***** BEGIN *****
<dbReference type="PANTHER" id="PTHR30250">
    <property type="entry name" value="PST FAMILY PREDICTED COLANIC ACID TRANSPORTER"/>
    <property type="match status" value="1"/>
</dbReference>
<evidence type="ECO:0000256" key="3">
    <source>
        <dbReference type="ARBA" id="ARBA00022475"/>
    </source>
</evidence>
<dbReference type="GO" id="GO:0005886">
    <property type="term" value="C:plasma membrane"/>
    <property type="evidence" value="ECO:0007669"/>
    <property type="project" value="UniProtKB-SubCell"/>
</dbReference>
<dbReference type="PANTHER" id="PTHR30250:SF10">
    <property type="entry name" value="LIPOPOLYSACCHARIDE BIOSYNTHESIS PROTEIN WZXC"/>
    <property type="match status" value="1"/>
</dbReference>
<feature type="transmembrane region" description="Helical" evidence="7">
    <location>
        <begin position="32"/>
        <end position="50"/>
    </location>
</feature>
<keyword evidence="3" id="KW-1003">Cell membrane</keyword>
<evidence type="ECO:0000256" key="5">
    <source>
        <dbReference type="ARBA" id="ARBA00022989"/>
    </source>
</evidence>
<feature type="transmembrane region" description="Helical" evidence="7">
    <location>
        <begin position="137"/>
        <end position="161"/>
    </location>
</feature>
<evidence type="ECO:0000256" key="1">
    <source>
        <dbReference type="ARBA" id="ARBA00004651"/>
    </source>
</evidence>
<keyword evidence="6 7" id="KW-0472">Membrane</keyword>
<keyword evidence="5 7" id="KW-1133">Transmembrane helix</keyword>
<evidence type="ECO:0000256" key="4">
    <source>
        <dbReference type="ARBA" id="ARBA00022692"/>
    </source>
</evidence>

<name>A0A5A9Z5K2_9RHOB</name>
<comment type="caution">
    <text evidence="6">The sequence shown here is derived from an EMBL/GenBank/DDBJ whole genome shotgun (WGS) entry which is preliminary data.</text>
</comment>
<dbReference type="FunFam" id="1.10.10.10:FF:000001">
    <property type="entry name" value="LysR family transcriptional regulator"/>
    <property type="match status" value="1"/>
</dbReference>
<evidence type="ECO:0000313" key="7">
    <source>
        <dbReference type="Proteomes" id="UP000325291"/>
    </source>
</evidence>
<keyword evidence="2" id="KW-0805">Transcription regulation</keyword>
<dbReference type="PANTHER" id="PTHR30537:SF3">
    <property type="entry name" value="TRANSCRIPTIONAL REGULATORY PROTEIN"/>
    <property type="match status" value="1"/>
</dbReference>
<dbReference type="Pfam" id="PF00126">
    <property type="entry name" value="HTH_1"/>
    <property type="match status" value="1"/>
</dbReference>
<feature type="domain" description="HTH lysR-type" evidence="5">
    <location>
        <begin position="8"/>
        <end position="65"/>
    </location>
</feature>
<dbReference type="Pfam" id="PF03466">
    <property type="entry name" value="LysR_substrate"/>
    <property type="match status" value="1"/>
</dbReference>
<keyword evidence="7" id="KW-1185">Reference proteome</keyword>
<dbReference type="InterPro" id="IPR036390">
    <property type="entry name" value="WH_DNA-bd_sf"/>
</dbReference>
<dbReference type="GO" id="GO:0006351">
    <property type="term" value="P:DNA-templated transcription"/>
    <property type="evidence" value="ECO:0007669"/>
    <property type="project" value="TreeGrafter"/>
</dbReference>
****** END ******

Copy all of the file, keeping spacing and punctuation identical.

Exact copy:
<dbReference type="PANTHER" id="PTHR30250">
    <property type="entry name" value="PST FAMILY PREDICTED COLANIC ACID TRANSPORTER"/>
    <property type="match status" value="1"/>
</dbReference>
<evidence type="ECO:0000256" key="3">
    <source>
        <dbReference type="ARBA" id="ARBA00022475"/>
    </source>
</evidence>
<dbReference type="GO" id="GO:0005886">
    <property type="term" value="C:plasma membrane"/>
    <property type="evidence" value="ECO:0007669"/>
    <property type="project" value="UniProtKB-SubCell"/>
</dbReference>
<dbReference type="PANTHER" id="PTHR30250:SF10">
    <property type="entry name" value="LIPOPOLYSACCHARIDE BIOSYNTHESIS PROTEIN WZXC"/>
    <property type="match status" value="1"/>
</dbReference>
<feature type="transmembrane region" description="Helical" evidence="7">
    <location>
        <begin position="32"/>
        <end position="50"/>
    </location>
</feature>
<keyword evidence="3" id="KW-1003">Cell membrane</keyword>
<evidence type="ECO:0000256" key="5">
    <source>
        <dbReference type="ARBA" id="ARBA00022989"/>
    </source>
</evidence>
<feature type="transmembrane region" description="Helical" evidence="7">
    <location>
        <begin position="137"/>
        <end position="161"/>
    </location>
</feature>
<evidence type="ECO:0000256" key="1">
    <source>
        <dbReference type="ARBA" id="ARBA00004651"/>
    </source>
</evidence>
<keyword evidence="6 7" id="KW-0472">Membrane</keyword>
<keyword evidence="5 7" id="KW-1133">Transmembrane helix</keyword>
<evidence type="ECO:0000256" key="4">
    <source>
        <dbReference type="ARBA" id="ARBA00022692"/>
    </source>
</evidence>

<name>A0A5A9Z5K2_9RHOB</name>
<comment type="caution">
    <text evidence="6">The sequence shown here is derived from an EMBL/GenBank/DDBJ whole genome shotgun (WGS) entry which is preliminary data.</text>
</comment>
<dbReference type="FunFam" id="1.10.10.10:FF:000001">
    <property type="entry name" value="LysR family transcriptional regulator"/>
    <property type="match status" value="1"/>
</dbReference>
<evidence type="ECO:0000313" key="7">
    <source>
        <dbReference type="Proteomes" id="UP000325291"/>
    </source>
</evidence>
<keyword evidence="2" id="KW-0805">Transcription regulation</keyword>
<dbReference type="PANTHER" id="PTHR30537:SF3">
    <property type="entry name" value="TRANSCRIPTIONAL REGULATORY PROTEIN"/>
    <property type="match status" value="1"/>
</dbReference>
<dbReference type="Pfam" id="PF00126">
    <property type="entry name" value="HTH_1"/>
    <property type="match status" value="1"/>
</dbReference>
<feature type="domain" description="HTH lysR-type" evidence="5">
    <location>
        <begin position="8"/>
        <end position="65"/>
    </location>
</feature>
<dbReference type="Pfam" id="PF03466">
    <property type="entry name" value="LysR_substrate"/>
    <property type="match status" value="1"/>
</dbReference>
<keyword evidence="7" id="KW-1185">Reference proteome</keyword>
<dbReference type="InterPro" id="IPR036390">
    <property type="entry name" value="WH_DNA-bd_sf"/>
</dbReference>
<dbReference type="GO" id="GO:0006351">
    <property type="term" value="P:DNA-templated transcription"/>
    <property type="evidence" value="ECO:0007669"/>
    <property type="project" value="TreeGrafter"/>
</dbReference>